The Morale Of The Story Is… – Star Wars & Star Trek Edition

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Think of your favorite film, book or story of all time. Odds are, there is a moral attached to it. Something that you can walk away from and apply to your every-day life that would improve it significantly. Whether it is something as simple as appreciate your loved ones and the time you have on this planet or as deep as “You are what you love, not what loves you.”

 

So, I’ve decided for the next edition of “The Morale Of The Story Is…” I would do something a bit different, and not limit myself to one series of films. Instead, let’s look at two groups of movies that often lead to sci-fi fans butting heads: Star Wars and Star Trek.

 

Whether you are in the Trek camp or the Jedi league, I believe most people can agree that the morals of these films are pretty simple and straight forward. They have also defined a (next) generation and have inspired countless lives to boldly go where no man has gone before.

 

Let’s begin with…

 

“Star Wars Episode IV: A New Hope” (1977)

 

The events of the following films, all the destruction, lightsaber battles, Jedi mind tricks, Jar Jar Binks and galactic conquest…could have been avoided if Luke had gone to Toshi Station to pick up his power converters.

 

Fun fact: That was Luke’s first line in the movie. Truly, the greatest and wisest Jedi of them all.

 

“Star Wars Episode V: The Empire Strikes Back” (1980)

 

James Earl Jones is the father of the Joker. No wait, I think I got that messed up. Mufasa is Fire Lord Ozai’s father.

 

Damn, I keep getting that mixed up. I blame Jar Jar.

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“Star Wars Episode VI: The Return Of The Jedi” (1983)

 

Had Boba Fett not been eaten by the giant earth butthole (ie, Sarlacc), he could easily dispatched with the greatest threat the Empire had ever seen: The Ewoks. His awesomeness is no match for their rocks and sticks.

 

But no amount of the Fett could save us from Jar Jar Binks.

 

“The Star Wars Holiday Special” (1978)

 

Even Wookiees dream of music videos by Jefferson Starship.

 

Also, I think all Star Wars fans have found something to hate more than Jar Jar Binks: This Christmas special that has nothing to do with Christmas.

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“Star Wars: Caravan Of Courage: An Ewok Adventure” (1984)

 

If you ever wanted to the epic tale of “The Lord Of The Rings” told with Ewoks, then this movie is everything you will ever want. And more.

 

I mean, it’s called “Caravan Of Courage.” How can you go wrong with that?

 

“Star Wars’ Ewoks: The Battle For Endor” (1985)

 

Clearly, the Ewoks have left a legacy more refined and treasured than any other in the Star Wars franchise. For they have touched the lives of thousands, if not millions, of children. And they shall carry the memories of the mighty battle for Endor for the rest of their days. When the time comes, they will pass this almighty knowledge onto their kin, so that the next generation may learn to appreciate the grandiose and epic journey of Wicket and Teek.

 

Ewoks: The true teddy bear’s picnic.

 

Boy, I’m all Star Wars’ed out for now. How’s about we ditch the hyper drive and go to warp speed? Good god, I am a nerd. Why don’t a throw in a flux capacitor in there as well?

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“Star Trek: The Motion Picture” (1978)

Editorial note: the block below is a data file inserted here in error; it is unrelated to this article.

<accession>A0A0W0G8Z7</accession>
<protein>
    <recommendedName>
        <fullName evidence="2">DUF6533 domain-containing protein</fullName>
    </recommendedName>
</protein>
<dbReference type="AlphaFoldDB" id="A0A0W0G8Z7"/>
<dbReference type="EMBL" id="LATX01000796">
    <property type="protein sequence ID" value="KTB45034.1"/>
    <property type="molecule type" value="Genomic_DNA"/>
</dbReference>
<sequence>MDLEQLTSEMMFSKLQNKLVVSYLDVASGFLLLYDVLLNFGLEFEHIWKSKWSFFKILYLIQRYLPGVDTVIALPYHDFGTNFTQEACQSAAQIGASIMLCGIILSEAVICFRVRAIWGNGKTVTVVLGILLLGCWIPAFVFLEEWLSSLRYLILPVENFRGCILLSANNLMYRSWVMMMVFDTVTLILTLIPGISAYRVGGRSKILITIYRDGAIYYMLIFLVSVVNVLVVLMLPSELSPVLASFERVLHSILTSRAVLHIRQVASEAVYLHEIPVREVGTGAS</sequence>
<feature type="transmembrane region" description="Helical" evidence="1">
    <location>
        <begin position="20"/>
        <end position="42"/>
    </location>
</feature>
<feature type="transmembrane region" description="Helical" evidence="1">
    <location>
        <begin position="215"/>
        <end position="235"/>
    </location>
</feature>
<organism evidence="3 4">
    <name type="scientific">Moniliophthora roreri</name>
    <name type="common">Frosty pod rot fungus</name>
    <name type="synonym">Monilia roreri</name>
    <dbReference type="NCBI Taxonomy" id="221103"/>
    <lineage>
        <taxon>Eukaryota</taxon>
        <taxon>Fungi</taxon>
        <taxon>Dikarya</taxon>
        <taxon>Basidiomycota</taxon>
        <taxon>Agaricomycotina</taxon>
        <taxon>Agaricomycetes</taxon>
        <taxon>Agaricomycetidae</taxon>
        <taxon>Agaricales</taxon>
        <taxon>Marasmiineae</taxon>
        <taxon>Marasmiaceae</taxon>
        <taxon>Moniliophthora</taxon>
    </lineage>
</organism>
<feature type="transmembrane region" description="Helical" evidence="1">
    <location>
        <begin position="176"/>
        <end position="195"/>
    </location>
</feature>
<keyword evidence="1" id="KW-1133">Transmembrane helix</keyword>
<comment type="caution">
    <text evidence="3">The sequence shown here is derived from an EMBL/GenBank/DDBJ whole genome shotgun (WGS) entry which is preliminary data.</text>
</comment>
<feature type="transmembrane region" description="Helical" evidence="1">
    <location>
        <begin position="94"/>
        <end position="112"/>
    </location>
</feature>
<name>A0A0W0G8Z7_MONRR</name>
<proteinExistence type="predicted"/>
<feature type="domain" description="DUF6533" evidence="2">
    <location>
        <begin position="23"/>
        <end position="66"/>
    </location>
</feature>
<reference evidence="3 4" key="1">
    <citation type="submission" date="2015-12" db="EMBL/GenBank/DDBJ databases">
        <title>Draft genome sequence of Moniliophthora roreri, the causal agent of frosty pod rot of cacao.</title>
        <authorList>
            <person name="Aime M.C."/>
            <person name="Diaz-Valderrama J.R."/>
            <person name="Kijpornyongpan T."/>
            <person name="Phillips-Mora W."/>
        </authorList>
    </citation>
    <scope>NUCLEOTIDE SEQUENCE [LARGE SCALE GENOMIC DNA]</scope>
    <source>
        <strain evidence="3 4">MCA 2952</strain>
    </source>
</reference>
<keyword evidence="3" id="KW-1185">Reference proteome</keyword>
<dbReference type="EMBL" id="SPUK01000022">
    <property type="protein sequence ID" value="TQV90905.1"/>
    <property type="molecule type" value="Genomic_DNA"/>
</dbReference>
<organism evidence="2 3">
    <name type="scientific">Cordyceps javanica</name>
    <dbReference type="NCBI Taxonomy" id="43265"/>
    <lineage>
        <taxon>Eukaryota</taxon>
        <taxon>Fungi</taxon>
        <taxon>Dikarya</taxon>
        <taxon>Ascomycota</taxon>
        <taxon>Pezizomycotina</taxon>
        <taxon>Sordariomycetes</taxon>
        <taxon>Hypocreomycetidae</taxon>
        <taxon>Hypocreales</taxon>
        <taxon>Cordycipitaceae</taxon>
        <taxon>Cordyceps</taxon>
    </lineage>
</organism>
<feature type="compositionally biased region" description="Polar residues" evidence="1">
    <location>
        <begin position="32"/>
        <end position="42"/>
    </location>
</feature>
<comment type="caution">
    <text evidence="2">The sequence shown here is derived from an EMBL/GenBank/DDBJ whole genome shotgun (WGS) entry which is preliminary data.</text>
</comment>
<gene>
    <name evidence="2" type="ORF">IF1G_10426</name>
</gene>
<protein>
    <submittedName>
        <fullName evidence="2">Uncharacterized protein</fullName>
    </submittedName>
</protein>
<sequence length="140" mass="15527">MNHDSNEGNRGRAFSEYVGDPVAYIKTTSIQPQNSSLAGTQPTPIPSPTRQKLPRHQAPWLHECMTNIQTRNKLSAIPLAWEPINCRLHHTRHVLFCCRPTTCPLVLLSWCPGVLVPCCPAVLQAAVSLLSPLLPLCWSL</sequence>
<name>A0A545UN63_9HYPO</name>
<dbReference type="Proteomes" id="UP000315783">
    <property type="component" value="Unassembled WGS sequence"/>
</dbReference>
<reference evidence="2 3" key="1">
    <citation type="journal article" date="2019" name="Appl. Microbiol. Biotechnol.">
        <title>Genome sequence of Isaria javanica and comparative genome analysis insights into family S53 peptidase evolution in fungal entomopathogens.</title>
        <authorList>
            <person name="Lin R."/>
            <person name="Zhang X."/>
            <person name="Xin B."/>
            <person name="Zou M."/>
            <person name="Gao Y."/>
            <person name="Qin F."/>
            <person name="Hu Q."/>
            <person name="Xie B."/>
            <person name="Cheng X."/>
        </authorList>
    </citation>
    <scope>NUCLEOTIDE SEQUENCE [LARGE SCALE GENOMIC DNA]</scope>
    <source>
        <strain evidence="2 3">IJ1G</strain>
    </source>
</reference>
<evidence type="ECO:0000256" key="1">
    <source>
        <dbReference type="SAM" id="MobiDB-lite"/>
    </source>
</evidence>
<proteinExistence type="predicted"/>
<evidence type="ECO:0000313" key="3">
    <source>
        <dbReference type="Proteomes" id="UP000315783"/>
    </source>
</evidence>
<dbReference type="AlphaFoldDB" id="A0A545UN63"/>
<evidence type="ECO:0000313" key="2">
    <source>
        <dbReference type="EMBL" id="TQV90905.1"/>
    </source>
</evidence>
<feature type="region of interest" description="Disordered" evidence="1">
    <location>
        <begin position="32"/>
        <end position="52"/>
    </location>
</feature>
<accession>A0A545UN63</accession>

If all else fails, try to pull a “2001: A Space Odyssey” and earn your film the nickname of “Star Trek: The Slow Motion Picture.”

 

“Star Trek II: The Wrath Of Khan” (1982)

 

When you are genetically enhanced super solider, bent on conquering the world, but stranded on a desert planet for several years, the most logical and sane thing to do is to start quoting “Moby Dick” and force worms down people’s ears.

 

And that’s before he knows about the device that can destroy an entire planet.

 

“Star Trek III: The Search For Spock” (1984)

 

The search for Spock was far easier than it was predicted to be.

 

“Where is Spock.” “Isn’t he on the Genesis planet? Where we left him?” “Oh yeah, I forgot. Let’s go get him. That search wasn’t so bad.”

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“Star Trek IV: The Voyage Home” (1986)

 

The reason we should not let animals like the Humpback Whale go extinct is not because of the environmental and health reasons. Merely, it is because you never know when a giant space probe will come to Earth, only wish to speak to a species that has been extinct for hundreds of years, just to make sure they’re doing okay, and cause global storms and short out all electronics until the probe speaks to this species.

 

A worthy cause to save the whales.

 

“Star Trek V: The Final Frontier” (1989)

 

If ever given the chance, William Shanter would make love to a mountain.

Has it been mentioned that Shanter is bat-shit crazy? And that he directed this bat-shit crazy film?

 

“Star Trek VI: The Undiscovered Country” (1991)

 

The Klingons believe that, not only does William Shakespeare sound better in their native tongue, but that Shakespeare must have been a Klingon.

 

….Yeah, sure. You guys just keep on drinking your blood wine and believe whatever you want.

 

“Star Trek: Generations” (1994)

 

Captain Kirk was always meant to die on the bridge. It’s just that people never bothered to mention whether that was on the bridge of a ship, or a regular bridge. Oops.

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“Star Trek: First Contact” (1996)

 

Time travel is a casual thing that can happen in the Star Trek universe. It’s like having spare power tools. You know you have it, but after a while you just lose interest in it and only really break it out when you need to.

 

I also have the capability of traveling through time, but you can only visit the middle ages so many times before you’ve seen it all. I have so many maces that I don’t know what to do with them.

 

“Star Trek: Insurrection” (1998)

 

In the Star Trek universe, sacrificing 400 lives to save billions of lives is just not a fair or ethical choice.

 

Why didn’t I bring one of my maces to this film?

 

“Star Trek: Nemesis” (2002)